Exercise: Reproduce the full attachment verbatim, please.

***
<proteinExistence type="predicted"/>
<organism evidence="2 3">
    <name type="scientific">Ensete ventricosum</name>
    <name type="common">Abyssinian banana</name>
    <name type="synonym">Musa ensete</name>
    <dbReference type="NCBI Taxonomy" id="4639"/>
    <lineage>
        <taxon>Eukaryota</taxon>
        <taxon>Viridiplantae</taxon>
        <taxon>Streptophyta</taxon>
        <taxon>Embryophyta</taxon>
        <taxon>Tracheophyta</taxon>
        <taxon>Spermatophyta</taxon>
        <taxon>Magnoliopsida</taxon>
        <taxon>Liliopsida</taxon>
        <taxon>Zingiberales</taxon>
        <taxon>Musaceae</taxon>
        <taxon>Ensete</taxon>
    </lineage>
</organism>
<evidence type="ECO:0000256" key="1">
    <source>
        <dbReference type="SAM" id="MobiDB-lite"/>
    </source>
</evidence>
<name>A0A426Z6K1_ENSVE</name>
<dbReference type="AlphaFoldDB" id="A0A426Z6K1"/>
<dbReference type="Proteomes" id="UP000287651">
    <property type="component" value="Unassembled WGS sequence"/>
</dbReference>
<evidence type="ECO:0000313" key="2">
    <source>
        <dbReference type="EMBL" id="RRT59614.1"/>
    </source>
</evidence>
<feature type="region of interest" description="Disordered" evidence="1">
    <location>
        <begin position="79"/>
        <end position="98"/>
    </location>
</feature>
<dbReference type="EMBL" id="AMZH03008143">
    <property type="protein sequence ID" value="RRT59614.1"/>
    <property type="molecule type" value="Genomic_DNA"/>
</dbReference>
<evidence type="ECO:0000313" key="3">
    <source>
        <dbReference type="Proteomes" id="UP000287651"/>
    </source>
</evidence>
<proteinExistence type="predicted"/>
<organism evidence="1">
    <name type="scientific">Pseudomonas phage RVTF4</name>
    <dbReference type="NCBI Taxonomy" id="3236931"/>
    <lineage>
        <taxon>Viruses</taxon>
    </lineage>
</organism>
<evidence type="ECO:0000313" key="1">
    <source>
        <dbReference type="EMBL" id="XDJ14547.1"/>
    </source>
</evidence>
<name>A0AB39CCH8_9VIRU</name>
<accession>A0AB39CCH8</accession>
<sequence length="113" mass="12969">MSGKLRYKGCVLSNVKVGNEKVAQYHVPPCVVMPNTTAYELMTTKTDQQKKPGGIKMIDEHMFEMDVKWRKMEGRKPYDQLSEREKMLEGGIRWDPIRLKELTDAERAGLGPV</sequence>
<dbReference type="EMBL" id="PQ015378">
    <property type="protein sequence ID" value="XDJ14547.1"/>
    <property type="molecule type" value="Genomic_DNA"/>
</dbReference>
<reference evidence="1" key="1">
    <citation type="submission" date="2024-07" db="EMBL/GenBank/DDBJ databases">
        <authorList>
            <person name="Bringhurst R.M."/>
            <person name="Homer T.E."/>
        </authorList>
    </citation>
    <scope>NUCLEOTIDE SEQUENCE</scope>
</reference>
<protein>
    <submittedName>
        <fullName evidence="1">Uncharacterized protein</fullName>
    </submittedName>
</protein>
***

<proteinExistence type="predicted"/>
<organism evidence="2 3">
    <name type="scientific">Ensete ventricosum</name>
    <name type="common">Abyssinian banana</name>
    <name type="synonym">Musa ensete</name>
    <dbReference type="NCBI Taxonomy" id="4639"/>
    <lineage>
        <taxon>Eukaryota</taxon>
        <taxon>Viridiplantae</taxon>
        <taxon>Streptophyta</taxon>
        <taxon>Embryophyta</taxon>
        <taxon>Tracheophyta</taxon>
        <taxon>Spermatophyta</taxon>
        <taxon>Magnoliopsida</taxon>
        <taxon>Liliopsida</taxon>
        <taxon>Zingiberales</taxon>
        <taxon>Musaceae</taxon>
        <taxon>Ensete</taxon>
    </lineage>
</organism>
<evidence type="ECO:0000256" key="1">
    <source>
        <dbReference type="SAM" id="MobiDB-lite"/>
    </source>
</evidence>
<name>A0A426Z6K1_ENSVE</name>
<dbReference type="AlphaFoldDB" id="A0A426Z6K1"/>
<dbReference type="Proteomes" id="UP000287651">
    <property type="component" value="Unassembled WGS sequence"/>
</dbReference>
<evidence type="ECO:0000313" key="2">
    <source>
        <dbReference type="EMBL" id="RRT59614.1"/>
    </source>
</evidence>
<feature type="region of interest" description="Disordered" evidence="1">
    <location>
        <begin position="79"/>
        <end position="98"/>
    </location>
</feature>
<dbReference type="EMBL" id="AMZH03008143">
    <property type="protein sequence ID" value="RRT59614.1"/>
    <property type="molecule type" value="Genomic_DNA"/>
</dbReference>
<evidence type="ECO:0000313" key="3">
    <source>
        <dbReference type="Proteomes" id="UP000287651"/>
    </source>
</evidence>
<proteinExistence type="predicted"/>
<organism evidence="1">
    <name type="scientific">Pseudomonas phage RVTF4</name>
    <dbReference type="NCBI Taxonomy" id="3236931"/>
    <lineage>
        <taxon>Viruses</taxon>
    </lineage>
</organism>
<evidence type="ECO:0000313" key="1">
    <source>
        <dbReference type="EMBL" id="XDJ14547.1"/>
    </source>
</evidence>
<name>A0AB39CCH8_9VIRU</name>
<accession>A0AB39CCH8</accession>
<sequence length="113" mass="12969">MSGKLRYKGCVLSNVKVGNEKVAQYHVPPCVVMPNTTAYELMTTKTDQQKKPGGIKMIDEHMFEMDVKWRKMEGRKPYDQLSEREKMLEGGIRWDPIRLKELTDAERAGLGPV</sequence>
<dbReference type="EMBL" id="PQ015378">
    <property type="protein sequence ID" value="XDJ14547.1"/>
    <property type="molecule type" value="Genomic_DNA"/>
</dbReference>
<reference evidence="1" key="1">
    <citation type="submission" date="2024-07" db="EMBL/GenBank/DDBJ databases">
        <authorList>
            <person name="Bringhurst R.M."/>
            <person name="Homer T.E."/>
        </authorList>
    </citation>
    <scope>NUCLEOTIDE SEQUENCE</scope>
</reference>
<protein>
    <submittedName>
        <fullName evidence="1">Uncharacterized protein</fullName>
    </submittedName>
</protein>